Federated States of Micronesia: Providing Better Care for Diabetes Patients

One in three residents in the Federated States of Micronesia (FSM) has diabetes. In 2013, three in four FSM states declared a state of emergency because of the rising rates of chronic diseases and the challenges in addressing them, such as limited resources and access to care. A Non-Communicable Disease (NCD) Step Survey confirmed that NCDs pose a significant threat to health to FSM residents. FSM used a major portion of its Preventive Health and Health Services (PHHS) Block Grant funds to increase its ability to track health services and provide coordinated care for people dealing with chronic diseases, particularly diabetes.

In 2014, FSM’s public health workforce trained in new ways to manage chronic diseases and reach more patients with timely care. FSM introduced a Chronic Care Model, patterned after CDC’s coordinated care approach. The model uses a multi-pronged plan for care that includes self-management, organization of healthcare and community linkages, and effective communication among patients, families, and healthcare teams. The FSM Department of Health and Social Affairs also began training public health workers to improve care for chronic disease patients in major hospitals and island clinics throughout FSM.

During the trainings, public health staff members learned how to work across health organizations and share information to improve patient care. They also learned how to use the chronic disease electronic management registry, which tracks the number and types of services provided.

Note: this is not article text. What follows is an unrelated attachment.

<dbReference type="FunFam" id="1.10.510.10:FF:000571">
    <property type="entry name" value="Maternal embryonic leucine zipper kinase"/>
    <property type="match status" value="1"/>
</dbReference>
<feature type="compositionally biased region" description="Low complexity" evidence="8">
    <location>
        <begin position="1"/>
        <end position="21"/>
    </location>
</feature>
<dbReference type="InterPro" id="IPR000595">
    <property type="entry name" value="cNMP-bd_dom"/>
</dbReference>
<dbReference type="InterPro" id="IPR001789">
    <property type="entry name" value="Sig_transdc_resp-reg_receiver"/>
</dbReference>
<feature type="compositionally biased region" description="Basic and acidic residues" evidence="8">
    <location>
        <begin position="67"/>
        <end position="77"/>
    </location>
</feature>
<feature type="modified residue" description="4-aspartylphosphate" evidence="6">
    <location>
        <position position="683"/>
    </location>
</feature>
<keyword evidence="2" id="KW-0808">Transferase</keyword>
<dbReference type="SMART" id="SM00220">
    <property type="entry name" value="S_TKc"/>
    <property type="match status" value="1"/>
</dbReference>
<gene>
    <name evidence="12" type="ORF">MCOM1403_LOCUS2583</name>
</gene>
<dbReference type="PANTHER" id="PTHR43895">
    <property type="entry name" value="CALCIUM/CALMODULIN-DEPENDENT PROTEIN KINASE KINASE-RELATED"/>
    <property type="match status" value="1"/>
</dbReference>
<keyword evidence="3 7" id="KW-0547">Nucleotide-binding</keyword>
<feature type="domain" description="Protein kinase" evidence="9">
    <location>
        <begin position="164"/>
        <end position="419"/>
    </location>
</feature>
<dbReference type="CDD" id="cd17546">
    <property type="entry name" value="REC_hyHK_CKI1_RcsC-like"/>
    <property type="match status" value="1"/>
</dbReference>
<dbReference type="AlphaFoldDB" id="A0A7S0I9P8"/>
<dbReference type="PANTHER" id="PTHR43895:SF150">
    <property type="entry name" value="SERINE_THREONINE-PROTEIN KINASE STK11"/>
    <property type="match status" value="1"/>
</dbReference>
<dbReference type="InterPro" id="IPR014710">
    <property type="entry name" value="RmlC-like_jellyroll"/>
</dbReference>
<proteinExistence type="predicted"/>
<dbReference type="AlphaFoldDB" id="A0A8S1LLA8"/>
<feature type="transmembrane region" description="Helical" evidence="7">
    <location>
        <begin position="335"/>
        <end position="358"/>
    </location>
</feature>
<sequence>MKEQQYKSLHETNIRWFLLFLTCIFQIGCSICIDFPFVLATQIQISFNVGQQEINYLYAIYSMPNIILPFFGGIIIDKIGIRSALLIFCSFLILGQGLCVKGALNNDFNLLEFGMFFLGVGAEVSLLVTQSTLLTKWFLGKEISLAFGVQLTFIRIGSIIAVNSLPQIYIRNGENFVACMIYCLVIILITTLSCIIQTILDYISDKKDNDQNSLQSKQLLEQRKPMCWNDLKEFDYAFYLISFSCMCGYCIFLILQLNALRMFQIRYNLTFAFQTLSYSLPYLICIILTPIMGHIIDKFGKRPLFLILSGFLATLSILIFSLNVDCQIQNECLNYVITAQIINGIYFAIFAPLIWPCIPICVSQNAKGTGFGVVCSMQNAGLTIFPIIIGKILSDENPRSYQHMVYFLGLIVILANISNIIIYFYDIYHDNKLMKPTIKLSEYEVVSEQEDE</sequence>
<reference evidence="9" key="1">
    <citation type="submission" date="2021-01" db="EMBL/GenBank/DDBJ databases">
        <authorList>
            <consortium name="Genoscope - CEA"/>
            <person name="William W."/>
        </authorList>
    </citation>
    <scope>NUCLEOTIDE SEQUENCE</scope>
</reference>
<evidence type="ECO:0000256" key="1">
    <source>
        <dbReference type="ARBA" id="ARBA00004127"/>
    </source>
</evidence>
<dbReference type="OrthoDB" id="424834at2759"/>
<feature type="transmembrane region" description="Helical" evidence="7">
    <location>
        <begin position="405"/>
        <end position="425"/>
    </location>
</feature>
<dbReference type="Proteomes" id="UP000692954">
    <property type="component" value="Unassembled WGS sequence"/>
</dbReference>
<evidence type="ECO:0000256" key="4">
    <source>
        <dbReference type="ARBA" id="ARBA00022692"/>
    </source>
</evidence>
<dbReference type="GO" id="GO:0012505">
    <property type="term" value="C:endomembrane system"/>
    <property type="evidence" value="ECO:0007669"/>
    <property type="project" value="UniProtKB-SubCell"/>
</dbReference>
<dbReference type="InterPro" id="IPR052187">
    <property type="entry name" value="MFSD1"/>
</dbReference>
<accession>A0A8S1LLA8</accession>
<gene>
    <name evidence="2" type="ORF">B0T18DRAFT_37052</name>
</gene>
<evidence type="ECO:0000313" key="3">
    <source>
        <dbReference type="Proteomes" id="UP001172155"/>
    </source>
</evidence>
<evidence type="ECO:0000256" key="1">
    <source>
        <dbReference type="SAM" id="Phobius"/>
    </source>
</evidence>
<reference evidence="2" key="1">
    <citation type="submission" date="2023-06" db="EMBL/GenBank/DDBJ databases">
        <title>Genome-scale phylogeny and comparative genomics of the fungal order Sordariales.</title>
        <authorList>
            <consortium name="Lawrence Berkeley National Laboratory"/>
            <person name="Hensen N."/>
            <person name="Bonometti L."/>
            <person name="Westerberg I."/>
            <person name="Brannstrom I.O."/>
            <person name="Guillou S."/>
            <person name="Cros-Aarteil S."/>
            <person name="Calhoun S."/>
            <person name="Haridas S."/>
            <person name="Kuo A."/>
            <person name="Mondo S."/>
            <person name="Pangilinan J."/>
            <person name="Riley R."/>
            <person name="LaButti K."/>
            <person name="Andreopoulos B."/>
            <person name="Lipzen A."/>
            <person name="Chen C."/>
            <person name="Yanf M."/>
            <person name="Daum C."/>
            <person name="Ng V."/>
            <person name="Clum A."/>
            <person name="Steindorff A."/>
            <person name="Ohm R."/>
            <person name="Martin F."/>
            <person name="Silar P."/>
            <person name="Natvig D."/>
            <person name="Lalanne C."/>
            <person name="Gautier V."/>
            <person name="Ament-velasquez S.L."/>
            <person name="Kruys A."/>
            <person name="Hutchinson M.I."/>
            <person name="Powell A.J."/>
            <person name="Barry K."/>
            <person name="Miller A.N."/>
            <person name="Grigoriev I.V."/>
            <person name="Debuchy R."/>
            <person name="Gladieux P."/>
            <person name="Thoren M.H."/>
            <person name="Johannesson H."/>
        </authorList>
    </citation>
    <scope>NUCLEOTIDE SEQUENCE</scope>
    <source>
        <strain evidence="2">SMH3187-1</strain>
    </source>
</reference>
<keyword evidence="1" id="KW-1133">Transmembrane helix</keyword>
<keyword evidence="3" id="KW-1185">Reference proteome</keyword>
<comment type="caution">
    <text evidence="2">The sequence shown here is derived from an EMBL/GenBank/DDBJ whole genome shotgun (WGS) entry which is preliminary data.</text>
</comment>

In 2014, FSM tracked the care provided to more than 2,600 diabetes patients. These patients received more than 1,300 flu and pneumococcal vaccines, along with 110 foot examinations. Nearly 600 of the patients received an A1C blood test, which measures a person’s average blood sugar level over 8–12 weeks and helps providers treat patients more effectively and prevent potentially life-threatening complications.

As a result of PHHS Block Grant funding, 133 staff members are now trained and ready to implement the Chronic Care Model and provide essential care to diabetes patients in FSM.

Story year: 2015

Photo: The word diabetes with a heart and stethoscope.

FSM used a major portion of its PHHS Block Grant funds to increase its ability to track health services and provide coordinated care for people dealing with chronic diseases, particularly diabetes.

Check other previous PHHS Block Grant success stories from Federated States of Micronesia

Page last reviewed: April 17, 2018